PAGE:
(from information supplied by
Sullivan, professor of astronomy at the University of Washington in
Did you ever wonder where our time system came from? Why is a year 365
days? Why are there seven days in a week? 60 seconds in a minute? Why
do our calendars equal 12 months? And what about keeping track of time
on another world? What should be the units of time on our neighboring
Time has always been central to the development of civilizations and of
science. The first accurate measurements of time were the result of
careful observations of the heavens. Units of time based on these
astronomical observations are the day, the month, and the year. They
are defined by the motions of the Earth, the Moon and the Sun and form
the basis for the calendar we use today.
The Day — is the rotation period of the Earth. The rising
and setting of the Sun defines the familiar alternation of the day and
night and controls our biology and our civil affairs. The Earth spins
or rotates on its axis once per day, creating an ever-changing view of
the sky for humans living on this moving platform. The axis of rotation
is the line extending through the South and North Poles. The
time-honored way to define the day is to track the Sun as it rises in
the eastern sky and moves steadily to the west. This motion in fact
defines the directions we call East and West.
The Month — is the orbital period of the Moon about the
Earth. The changing shape of the Moon has long been one of the most
fascinating phenomena in the sky. The Moon regularly cycles through its
phases changing from a thin crescent to a half-lit disk to a fully lit
disk, and then shrinking back down again. This cycle turns out to be
extremely regular in its length and in all cultures it has been used as
a natural unit of time, the “moon-th” or month.
The Year — is the orbital period of the Earth about the
Sun. The Sun does not rise or set in the same spot on the horizon, but
is constantly changing. On the spring or vernal equinox (March
20th most years) the Sun rises due east and sets due west.
In addition, the length of daylight is the same as that of nighttime,
hence the name equi-nox (equal night).
But on each succeeding day it rises a bit more to the north of east,
passes a bit higher through the southern sky, and sets a bit more to the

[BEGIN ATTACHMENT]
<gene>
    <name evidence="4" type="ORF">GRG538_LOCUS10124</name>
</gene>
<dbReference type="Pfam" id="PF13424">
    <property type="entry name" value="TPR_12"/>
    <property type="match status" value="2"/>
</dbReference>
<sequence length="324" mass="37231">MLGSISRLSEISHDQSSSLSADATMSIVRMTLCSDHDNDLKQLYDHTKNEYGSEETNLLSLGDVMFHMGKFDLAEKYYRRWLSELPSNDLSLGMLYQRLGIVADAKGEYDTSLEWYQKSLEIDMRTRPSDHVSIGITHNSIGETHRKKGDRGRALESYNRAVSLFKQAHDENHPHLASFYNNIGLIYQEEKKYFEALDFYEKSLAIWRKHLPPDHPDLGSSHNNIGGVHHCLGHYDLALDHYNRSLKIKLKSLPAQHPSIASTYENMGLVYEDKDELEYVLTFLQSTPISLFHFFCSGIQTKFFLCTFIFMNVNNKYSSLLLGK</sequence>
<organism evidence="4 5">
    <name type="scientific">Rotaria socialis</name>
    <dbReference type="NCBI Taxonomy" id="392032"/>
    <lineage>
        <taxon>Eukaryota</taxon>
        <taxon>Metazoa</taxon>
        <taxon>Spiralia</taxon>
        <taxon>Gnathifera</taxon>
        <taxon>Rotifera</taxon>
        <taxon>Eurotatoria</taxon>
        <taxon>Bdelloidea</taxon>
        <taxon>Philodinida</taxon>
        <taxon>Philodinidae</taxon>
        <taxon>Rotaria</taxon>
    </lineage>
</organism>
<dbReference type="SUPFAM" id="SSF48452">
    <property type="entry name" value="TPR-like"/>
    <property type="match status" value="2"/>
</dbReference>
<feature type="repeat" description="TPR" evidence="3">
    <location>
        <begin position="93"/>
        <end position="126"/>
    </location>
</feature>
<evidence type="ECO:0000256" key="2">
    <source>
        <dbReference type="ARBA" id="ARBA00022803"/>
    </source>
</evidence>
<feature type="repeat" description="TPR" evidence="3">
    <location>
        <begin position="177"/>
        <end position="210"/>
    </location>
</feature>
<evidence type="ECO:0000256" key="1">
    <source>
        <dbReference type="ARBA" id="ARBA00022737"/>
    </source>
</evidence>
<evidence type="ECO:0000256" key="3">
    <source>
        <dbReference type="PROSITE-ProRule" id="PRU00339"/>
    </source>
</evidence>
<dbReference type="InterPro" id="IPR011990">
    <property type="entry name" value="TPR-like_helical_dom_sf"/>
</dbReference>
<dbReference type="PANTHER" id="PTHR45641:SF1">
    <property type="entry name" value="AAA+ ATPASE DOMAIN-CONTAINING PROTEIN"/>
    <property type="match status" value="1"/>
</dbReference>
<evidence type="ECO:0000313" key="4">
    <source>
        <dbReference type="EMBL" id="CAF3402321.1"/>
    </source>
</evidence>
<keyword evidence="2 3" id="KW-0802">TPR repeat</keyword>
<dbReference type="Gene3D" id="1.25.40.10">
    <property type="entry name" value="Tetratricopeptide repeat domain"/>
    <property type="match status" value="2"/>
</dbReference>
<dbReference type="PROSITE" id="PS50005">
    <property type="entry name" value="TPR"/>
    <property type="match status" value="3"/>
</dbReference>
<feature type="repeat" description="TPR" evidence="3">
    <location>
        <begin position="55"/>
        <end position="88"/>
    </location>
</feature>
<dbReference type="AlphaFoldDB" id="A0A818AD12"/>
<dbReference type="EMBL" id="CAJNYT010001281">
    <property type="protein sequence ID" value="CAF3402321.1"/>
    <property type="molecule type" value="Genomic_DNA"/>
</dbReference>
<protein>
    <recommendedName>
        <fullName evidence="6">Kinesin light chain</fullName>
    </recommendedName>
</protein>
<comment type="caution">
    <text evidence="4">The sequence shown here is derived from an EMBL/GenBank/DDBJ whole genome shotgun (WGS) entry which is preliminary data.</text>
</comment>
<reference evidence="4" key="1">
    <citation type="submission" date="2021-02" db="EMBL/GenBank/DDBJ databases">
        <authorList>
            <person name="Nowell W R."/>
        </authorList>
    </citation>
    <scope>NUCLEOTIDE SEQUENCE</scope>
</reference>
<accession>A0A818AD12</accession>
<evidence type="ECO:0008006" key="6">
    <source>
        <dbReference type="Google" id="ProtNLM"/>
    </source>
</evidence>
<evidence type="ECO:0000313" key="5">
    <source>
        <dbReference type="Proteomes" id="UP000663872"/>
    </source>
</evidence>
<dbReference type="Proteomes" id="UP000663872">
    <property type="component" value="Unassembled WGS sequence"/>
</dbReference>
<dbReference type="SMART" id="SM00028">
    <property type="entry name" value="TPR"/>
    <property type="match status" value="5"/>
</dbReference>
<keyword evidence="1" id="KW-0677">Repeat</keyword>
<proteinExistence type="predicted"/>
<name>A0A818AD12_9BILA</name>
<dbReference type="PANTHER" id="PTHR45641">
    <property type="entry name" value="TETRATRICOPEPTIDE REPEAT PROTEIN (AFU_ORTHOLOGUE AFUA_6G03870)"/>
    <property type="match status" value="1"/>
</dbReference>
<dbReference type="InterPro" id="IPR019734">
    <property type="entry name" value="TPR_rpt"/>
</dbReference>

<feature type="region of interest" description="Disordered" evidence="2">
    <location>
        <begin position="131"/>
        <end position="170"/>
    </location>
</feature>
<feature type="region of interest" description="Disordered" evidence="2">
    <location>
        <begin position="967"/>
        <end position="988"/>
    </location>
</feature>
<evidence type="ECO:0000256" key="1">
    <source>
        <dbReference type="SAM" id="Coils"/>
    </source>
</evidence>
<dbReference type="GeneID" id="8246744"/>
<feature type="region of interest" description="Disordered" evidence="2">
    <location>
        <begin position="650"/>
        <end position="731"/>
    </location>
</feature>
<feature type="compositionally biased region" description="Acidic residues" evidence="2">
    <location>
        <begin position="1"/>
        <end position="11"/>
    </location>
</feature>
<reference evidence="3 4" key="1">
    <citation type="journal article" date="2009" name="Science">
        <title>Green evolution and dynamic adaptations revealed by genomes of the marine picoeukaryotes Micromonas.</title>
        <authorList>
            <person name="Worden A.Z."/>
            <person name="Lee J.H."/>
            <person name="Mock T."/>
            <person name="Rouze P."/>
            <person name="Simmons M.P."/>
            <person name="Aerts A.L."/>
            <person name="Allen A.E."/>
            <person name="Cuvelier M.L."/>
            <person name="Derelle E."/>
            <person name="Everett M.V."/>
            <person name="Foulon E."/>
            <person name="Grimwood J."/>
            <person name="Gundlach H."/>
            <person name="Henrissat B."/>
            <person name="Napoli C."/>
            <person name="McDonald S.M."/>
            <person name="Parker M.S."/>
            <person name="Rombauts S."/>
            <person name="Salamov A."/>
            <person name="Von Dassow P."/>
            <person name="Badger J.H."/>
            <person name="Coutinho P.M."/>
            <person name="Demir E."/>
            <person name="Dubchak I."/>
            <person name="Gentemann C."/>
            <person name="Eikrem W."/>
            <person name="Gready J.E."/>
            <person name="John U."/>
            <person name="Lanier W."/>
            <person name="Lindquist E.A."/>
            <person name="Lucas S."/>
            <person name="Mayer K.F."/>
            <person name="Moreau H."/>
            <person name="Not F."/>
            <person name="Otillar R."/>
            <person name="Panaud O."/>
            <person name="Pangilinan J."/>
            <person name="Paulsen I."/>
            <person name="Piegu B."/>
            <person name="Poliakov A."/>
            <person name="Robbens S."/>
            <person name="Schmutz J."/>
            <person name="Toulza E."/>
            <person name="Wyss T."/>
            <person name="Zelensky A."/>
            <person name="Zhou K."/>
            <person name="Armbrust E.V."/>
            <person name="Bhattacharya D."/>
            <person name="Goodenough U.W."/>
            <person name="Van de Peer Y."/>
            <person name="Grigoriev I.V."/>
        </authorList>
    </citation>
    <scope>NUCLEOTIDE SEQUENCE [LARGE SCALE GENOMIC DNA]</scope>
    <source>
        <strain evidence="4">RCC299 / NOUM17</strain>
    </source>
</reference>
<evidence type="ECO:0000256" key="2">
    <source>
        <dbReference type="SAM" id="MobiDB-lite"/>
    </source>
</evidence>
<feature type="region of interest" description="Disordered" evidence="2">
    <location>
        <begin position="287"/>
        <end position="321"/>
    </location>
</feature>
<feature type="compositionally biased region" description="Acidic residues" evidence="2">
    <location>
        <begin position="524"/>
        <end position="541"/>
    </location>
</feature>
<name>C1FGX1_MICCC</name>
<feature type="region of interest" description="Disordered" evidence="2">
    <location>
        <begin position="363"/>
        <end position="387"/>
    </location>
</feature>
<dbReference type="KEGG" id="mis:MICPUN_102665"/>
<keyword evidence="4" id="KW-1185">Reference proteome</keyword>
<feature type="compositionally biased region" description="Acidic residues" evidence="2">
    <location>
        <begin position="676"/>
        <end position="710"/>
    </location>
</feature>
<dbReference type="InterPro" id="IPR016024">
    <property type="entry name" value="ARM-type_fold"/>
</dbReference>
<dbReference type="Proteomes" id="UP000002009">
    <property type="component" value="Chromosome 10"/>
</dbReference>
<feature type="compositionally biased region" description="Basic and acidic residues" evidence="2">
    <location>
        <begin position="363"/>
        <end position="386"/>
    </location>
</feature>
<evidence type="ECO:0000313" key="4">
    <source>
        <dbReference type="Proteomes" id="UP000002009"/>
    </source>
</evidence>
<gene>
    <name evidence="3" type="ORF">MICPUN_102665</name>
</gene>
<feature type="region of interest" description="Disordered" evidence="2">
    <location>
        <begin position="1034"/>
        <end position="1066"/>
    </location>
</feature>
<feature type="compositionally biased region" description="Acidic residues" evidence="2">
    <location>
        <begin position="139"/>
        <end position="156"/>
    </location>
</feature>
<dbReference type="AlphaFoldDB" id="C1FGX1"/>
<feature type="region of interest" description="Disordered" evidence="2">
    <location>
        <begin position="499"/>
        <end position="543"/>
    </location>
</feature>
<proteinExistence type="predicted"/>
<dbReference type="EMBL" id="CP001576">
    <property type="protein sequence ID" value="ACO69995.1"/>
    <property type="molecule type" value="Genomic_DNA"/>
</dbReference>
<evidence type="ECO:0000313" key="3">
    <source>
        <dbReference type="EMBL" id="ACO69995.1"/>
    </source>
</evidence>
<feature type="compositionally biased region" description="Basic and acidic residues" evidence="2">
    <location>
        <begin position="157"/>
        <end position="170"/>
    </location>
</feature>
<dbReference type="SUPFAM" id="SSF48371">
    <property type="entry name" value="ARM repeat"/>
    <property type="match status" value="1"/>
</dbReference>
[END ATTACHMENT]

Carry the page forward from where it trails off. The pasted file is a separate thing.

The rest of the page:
north of west. The hours of daylight continually increase until a
maximum is reached on the summer solstice (June 21st) and the
Sun stops its northern march and heads back towards the south (sol-stice
The next three months see a similar, but opposite daily movement of the
Sun back toward rising due east and setting due west. This benchmark is
eventually reached on the autumnal equinox (Sept. 23). In succeeding
weeks the Sun continues heading south, mirroring its springtime northern
motion, so that each day brings sunrise and sunset farther south.
Finally, the Sun stops again at an extreme value on the winter solstice
The Calendar — Faced with the harsh reality of changing
seasons, early humans needed a method to estimate the near future as
accurately as possible. A reliable and predictable method was the
annual cycle of the Sun. As discussed earlier, careful observation
would reveal the four benchmarks of the year that we know as the
solstices and equinoxes. When one of these points was reached by the
Sun, the beginning of a new season could be declared. It would be only
natural to count how many days occurred between these benchmarks and,
basically, start on the road to finding the number of days in a year.
But the Moon also demanded inclusion in the calendar and so lunar phases
would also be recorded to determine the number of days in a month and
the number of months in a year. Here is where the first major problem
of calendrics was encountered: the number of months in a year was 12,
with about 11 days “left over.” What to do with the extra
11 days? Furthermore, the number of days in a month was about 29
— what to do with the extra half day?
Julius Caesar abandoned the Moon as a basis for the calendar and
declared the year to have 365 days. Every fourth year would have 366
days — a leap day on Feb. 29. But with a long-term average of
365.25 days and the actual length of the year equaling 365.2422 days,
the Julian Calendar was slipping one day for every 125 years. This was
corrected with a slight modification by Pope Gregory XIII in the
16th century. His Gregorian Calendar is now the
international standard. It differs from the Julian in that a few years
that normally would be leap years are skipped. Only the century years
divisible by 400 would be leap years. The Gregorian mean year of